Plate 4
0750 hrs Sunday 22 December 2019
Seems there's potential for these monsters to join in the Katoomba area

Concerning my previous discourse on the "meaning of life", not only is loss of life and property climbing, the toll now includes firefighters killed in the line duty. Then there's the threat to health on a much broader scale due to heavy smoke, particularly in the Sydney region.

How worse can it get, the smoke interfered with Big Bash cricket in Canberra last evening!!!!

To quote Professor Julius Sumner Miller, "Why is it so?" The answer is largely in the fire triangle.

And of course I'm referring to the only component that humans can control: Fuel.

If you've been following the two main themes of discussion, one view is that "climate change" is responsible for the fires, a very tenuous argument in my opinion because it does not assist with dealing with "the here and now". The other theme concerns ineffective land management i.e. lack of hazard reduction or more particularly fuel reduction burning in forests and National Parks.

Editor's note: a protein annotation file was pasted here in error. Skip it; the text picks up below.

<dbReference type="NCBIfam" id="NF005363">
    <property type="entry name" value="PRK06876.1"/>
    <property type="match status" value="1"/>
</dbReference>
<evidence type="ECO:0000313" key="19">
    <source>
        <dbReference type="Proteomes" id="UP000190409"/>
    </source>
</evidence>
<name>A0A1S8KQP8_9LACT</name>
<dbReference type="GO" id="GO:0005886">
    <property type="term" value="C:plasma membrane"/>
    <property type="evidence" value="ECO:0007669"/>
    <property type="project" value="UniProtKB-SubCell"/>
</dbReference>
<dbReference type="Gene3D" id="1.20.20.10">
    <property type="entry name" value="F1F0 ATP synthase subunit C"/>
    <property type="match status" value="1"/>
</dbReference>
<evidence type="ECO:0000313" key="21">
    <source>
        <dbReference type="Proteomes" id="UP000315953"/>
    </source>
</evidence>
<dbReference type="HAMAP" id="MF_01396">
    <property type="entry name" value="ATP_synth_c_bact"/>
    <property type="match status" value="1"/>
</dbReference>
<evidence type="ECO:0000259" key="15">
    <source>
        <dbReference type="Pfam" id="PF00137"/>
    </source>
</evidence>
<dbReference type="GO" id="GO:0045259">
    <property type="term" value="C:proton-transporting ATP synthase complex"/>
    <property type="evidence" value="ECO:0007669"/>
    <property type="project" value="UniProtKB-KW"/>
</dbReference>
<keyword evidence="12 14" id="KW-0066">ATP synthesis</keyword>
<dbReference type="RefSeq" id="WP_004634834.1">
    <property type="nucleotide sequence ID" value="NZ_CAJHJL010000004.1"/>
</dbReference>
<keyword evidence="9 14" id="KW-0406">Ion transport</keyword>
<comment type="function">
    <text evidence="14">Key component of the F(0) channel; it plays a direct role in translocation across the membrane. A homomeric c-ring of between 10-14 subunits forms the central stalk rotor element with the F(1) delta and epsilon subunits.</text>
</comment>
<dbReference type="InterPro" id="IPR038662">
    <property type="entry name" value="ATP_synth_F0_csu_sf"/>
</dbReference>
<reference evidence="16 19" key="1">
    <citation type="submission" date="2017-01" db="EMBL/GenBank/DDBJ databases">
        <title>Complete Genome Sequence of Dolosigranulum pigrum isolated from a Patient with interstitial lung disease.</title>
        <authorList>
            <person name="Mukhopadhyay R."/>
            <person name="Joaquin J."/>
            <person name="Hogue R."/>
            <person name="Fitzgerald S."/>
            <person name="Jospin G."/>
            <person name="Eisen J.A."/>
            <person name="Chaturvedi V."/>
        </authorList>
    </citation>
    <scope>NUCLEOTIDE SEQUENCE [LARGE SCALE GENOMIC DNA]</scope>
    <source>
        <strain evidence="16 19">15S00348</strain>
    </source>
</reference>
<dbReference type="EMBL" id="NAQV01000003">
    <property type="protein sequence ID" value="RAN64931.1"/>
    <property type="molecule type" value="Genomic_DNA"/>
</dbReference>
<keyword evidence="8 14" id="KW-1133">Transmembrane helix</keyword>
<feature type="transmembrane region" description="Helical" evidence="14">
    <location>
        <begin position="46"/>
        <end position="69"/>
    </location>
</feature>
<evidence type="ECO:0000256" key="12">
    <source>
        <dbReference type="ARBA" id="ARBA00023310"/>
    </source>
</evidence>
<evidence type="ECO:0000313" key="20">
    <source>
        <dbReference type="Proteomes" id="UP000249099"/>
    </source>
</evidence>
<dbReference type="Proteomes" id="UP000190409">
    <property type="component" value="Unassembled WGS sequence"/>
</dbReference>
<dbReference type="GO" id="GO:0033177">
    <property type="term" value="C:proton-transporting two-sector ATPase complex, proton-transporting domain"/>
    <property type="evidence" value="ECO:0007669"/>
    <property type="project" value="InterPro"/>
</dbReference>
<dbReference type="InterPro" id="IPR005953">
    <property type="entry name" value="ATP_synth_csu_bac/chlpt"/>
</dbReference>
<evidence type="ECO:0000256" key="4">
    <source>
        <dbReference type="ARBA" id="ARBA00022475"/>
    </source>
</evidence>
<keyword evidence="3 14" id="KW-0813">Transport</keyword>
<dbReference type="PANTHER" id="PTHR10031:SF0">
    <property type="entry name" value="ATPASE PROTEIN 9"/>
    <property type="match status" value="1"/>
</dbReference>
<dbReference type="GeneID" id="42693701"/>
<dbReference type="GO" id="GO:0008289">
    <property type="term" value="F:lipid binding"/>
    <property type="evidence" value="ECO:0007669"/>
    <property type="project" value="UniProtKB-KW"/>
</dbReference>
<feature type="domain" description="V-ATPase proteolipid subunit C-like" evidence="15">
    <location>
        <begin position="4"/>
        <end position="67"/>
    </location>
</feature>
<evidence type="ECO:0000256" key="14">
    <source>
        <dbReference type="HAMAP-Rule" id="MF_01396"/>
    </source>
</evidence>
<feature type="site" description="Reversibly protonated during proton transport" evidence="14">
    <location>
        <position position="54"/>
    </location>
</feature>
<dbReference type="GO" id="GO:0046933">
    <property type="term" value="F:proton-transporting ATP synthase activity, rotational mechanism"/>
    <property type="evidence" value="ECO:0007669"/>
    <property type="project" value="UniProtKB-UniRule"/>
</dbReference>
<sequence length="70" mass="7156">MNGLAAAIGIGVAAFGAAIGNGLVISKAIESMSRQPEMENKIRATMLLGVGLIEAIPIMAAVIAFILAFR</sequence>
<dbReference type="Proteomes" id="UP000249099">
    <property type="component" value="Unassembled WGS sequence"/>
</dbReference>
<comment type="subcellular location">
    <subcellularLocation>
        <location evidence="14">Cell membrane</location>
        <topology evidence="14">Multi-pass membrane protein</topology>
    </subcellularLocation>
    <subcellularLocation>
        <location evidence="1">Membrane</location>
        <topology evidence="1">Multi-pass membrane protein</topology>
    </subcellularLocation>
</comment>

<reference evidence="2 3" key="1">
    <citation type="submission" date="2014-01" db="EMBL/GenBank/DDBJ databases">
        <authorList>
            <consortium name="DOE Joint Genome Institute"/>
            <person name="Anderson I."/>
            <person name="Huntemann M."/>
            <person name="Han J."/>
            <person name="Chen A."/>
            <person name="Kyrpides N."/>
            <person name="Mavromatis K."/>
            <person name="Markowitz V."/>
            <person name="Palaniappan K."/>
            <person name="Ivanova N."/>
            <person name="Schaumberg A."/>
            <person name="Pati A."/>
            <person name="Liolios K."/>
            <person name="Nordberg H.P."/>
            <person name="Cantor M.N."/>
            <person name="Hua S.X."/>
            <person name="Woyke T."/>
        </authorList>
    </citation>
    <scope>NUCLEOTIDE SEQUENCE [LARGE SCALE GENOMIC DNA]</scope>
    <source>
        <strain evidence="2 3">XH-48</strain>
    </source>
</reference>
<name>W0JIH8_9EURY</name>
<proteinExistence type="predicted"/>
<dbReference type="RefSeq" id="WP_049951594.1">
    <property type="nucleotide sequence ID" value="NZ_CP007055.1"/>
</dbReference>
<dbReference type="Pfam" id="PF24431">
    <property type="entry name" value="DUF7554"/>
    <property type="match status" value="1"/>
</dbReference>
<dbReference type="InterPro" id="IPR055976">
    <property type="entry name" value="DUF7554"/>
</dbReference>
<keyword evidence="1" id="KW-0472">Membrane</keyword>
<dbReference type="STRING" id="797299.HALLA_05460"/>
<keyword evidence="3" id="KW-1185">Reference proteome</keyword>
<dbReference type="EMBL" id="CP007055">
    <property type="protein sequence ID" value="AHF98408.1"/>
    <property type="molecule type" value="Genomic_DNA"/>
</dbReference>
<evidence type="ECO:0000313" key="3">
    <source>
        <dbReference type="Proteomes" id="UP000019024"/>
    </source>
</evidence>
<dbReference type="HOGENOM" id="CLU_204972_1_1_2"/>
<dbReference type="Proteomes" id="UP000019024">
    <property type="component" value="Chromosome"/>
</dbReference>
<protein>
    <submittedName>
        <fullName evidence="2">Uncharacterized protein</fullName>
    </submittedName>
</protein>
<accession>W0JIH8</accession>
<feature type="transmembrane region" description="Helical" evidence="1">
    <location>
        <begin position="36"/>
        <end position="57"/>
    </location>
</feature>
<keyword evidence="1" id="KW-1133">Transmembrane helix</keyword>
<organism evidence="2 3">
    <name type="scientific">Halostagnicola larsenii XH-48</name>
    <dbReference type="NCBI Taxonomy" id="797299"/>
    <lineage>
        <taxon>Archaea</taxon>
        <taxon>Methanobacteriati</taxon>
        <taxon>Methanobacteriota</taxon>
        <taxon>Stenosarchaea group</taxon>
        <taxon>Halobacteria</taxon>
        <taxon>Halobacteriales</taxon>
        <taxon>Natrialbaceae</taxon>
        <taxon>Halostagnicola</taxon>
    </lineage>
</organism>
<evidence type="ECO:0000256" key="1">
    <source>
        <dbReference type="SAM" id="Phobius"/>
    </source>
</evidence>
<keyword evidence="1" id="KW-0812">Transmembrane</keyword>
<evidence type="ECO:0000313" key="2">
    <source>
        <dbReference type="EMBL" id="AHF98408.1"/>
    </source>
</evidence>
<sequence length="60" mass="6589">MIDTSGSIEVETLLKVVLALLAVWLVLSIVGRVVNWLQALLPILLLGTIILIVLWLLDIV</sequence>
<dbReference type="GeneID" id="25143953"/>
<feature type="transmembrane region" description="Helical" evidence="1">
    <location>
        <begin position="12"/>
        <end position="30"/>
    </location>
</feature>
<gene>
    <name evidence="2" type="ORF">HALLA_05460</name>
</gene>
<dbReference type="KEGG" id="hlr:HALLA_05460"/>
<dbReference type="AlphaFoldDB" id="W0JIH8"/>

From one who is in a well-informed position to comment, listen to what President of the (NSW) Volunteer Fire Fighters Association Mick Holton has to say about wildfires rampaging across NSW, particularly about land management or maybe I should say mismanagement.

Ultimately on your head Premier Berejiklian, and your head Premier Andrews for the second catastrophe in East Gippsland this year.

Plate 5
1505 hrs Sunday 22 December 2019
East Gippsland fires — how long before two or more join?

MANAGING A CRISIS

While thinking about a headline I was tempted to refer to the Prime Minister's much-derided "thoughts and prayers", but what else does he have to offer that will deal effectively with the "here and now"? What advice has the PM been offered by the so-called experts e.g. AFAC, the Bushfire and Natural Hazards CRC or at an emergency meeting of COAG?